Yesterday the PR flak for a small press publisher asked me to criticize one of their new books, a conspiracy tome alleging that the Gospels are medieval fakes. I’m not going to give them publicity by naming the book or the author, but I was rather taken aback by the invitation to trash a text. I guess that falls into the category of any publicity be good publicity.
I am never sure whether I should mention the latest claims coming out of David Wilcock’s paranoid word. On the one hand, Wilcock diagnosed himself with longstanding mental problems, and it seems exploitative to criticize his fantasies in light of his presumed condition. On the other hand, he is a paid contributor to Ancient Aliens and a guru raking in money from a massive following of online groupies. It also seems irresponsible not to report the evil nonsense that the History channel endorses by giving this man a national television platform.
Since my last few posts have been longer and more detailed than usual, and I don’t really feel like writing a lot today, I think I will compromise. Giving Wilcock the honor of taking him seriously is too much; but I feel compelled to note that he has developed a paranoid conspiracy that does grave insult to the people who died in Las Vegas during the recent shooting spree there.
Briefly, Wilcock has come to believe that the Las Vegas shooting was a false flag operation orchestrated by the human helpers of the evil aliens in order to distract the public from Wikileaks’s imminent release of secrets that would expose American intelligence agencies’ complicity in the alien agenda since the dawn of the UFO era. “The Vegas mass shooting may well have been a desperate attempt to distract the public from these impending, epic geopolitical developments.” Not to put too fine a point on it, but the Las Vegas shooting, the worst mass-casualty shooting in decades, is already all but forgotten, subsumed by Donald Trump’s endless parade of outrages and the concerted effort of politicians to quash efforts to discuss the politics of gun control.
Wilcock, being an ancient astronaut theorist, makes much of the fact that the massacre occurred near to the Luxor casino, which is shaped like a pyramid: “The massacre occurred directly in front of a pyramid, sphinx and obelisk. The pyramid has a glowing ‘Illuminati’ capstone that beams up into space.” Because, as you know, the best way to hide your secret alien/Illuminati agenda is to place big clues front and center for people like Wilcock to decode. Like you do.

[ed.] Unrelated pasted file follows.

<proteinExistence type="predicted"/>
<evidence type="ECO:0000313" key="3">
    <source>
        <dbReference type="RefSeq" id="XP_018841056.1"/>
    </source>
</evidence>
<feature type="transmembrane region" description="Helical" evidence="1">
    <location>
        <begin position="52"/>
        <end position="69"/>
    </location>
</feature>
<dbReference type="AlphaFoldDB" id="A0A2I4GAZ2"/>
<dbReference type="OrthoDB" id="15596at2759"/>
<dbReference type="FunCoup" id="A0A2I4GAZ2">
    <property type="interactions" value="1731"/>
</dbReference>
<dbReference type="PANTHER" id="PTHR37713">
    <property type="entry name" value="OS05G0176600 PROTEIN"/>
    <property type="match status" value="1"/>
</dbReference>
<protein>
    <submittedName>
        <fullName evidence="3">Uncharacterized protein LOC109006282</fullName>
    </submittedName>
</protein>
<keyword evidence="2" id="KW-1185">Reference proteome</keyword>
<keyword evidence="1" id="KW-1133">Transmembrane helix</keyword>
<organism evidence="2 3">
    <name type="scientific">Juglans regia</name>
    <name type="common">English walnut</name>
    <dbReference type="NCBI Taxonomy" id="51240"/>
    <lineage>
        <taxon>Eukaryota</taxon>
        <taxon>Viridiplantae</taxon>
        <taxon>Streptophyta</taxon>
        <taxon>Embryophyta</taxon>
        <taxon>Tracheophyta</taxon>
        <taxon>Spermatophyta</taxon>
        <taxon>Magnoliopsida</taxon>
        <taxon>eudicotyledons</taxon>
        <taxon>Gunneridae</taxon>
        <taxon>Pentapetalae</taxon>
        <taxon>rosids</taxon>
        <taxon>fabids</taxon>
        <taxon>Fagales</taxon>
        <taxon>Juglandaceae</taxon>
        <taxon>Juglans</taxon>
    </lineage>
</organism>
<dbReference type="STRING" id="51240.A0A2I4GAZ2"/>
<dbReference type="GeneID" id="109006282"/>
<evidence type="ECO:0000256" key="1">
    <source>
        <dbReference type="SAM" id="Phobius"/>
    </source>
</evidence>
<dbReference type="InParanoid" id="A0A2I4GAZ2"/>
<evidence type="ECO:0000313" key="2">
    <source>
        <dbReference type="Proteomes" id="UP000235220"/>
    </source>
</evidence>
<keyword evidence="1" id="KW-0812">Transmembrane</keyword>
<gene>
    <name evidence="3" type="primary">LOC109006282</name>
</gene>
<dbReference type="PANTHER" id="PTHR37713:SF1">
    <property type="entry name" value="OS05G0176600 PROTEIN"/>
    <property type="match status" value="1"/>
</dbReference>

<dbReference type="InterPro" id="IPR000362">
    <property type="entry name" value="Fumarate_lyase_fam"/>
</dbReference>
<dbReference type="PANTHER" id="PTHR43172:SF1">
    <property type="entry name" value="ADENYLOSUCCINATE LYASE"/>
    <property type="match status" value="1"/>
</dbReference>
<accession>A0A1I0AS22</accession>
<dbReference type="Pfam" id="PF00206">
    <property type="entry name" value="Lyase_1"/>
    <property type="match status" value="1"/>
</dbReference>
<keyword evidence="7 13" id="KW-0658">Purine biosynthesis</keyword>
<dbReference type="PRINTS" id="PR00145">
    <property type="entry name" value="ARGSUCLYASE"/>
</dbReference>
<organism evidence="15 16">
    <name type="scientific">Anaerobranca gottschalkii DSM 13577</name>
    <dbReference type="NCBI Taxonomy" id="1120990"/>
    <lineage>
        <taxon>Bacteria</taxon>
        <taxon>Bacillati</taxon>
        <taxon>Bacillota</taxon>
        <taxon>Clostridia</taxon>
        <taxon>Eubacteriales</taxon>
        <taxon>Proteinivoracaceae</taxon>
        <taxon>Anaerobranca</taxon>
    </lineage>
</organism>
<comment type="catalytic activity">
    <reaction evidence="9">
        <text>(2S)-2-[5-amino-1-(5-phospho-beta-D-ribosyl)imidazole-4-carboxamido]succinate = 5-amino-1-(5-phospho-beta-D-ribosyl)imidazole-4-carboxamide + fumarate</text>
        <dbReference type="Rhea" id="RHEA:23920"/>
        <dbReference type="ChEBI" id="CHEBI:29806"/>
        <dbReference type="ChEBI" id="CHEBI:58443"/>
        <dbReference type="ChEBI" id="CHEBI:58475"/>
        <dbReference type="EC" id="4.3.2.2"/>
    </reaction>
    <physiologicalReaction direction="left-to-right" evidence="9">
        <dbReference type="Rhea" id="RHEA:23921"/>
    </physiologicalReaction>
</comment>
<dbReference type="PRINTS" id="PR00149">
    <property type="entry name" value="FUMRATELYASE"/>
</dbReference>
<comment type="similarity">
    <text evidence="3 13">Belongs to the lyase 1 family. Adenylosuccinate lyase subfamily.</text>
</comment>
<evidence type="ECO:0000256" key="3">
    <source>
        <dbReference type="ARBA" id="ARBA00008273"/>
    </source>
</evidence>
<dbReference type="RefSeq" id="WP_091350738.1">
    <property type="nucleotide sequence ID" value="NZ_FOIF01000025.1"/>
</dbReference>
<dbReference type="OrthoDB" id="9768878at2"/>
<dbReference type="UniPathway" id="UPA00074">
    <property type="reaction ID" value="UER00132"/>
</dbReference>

But the real horror is the fact that Wilcock has descended into such incomprehensible bonkers ranting that I genuinely worry about his mental health. He claims, for example, that the fact that a witness to the attack was named Jesus Campos means that the attack is related to the documentary Jesus Camp, and that the evil aliens planned the attack on a country music festival because the aliens and their human collaborators are urban elites who have a hatred for heartland values, country music, and other symbolic manifestations of rural identity. This falls into Wilcock’s longstanding paranoid fantasy that Hollywood movies contain secret messages about a war between good and bad aliens and their human collaborators.
I will leave it to you to read the whole thing yourself if you so choose. It is depressing reading, but also sad proof that Wilcock and his ilk will take any tragedy and turn the dead and wounded into grist for stupid conspiracies. The only interesting part is that the History channel is OK with this and happily gives a platform to a man who would exploit the dead and wounded for his own gain.
But what, really, should we expect from History? It long ago abandoned documentary programming for reality shows, and its latest pivot is to become a scripted entertainment network. To its Vikings series and the one about the Navy Seals, it is going to be adding a new series about the Knights Templar and another about Project Blue Book, the Air Force’s UFO investigation. The Templar series, according to reports, will treat as fact the Templars’ quest for and/or possession of the Holy Grail, a fantasy cooked up by romantic poets of the High Middle Ages and sustained through generations of fringe writers. Regardless of the perspective Blue Book will take on UFOs (and does anyone expect it to be skeptical?), the overall result will be the same: Audiences, seeing these fictional narratives on the History channel will conclude that there is an underlying historical reality that made the story worthy of fictional treatment, thus reinforcing, like propaganda, fringe narratives.
I'm an author and editor who has published on a range of topics, including archaeology, science, and horror fiction. There's more about me in the About Jason tab.
Enter your email below to subscribe to my newsletter, The Skeptical Xenoarchaeologist, for updates on my latest projects, blog posts, and activities, and subscribe to Culture & Curiosities, my Substack newsletter.
Terms & Conditions
Please read all applicable terms and conditions before posting a comment on this blog. Posting a comment constitutes your agreement to abide by the terms and conditions linked herein.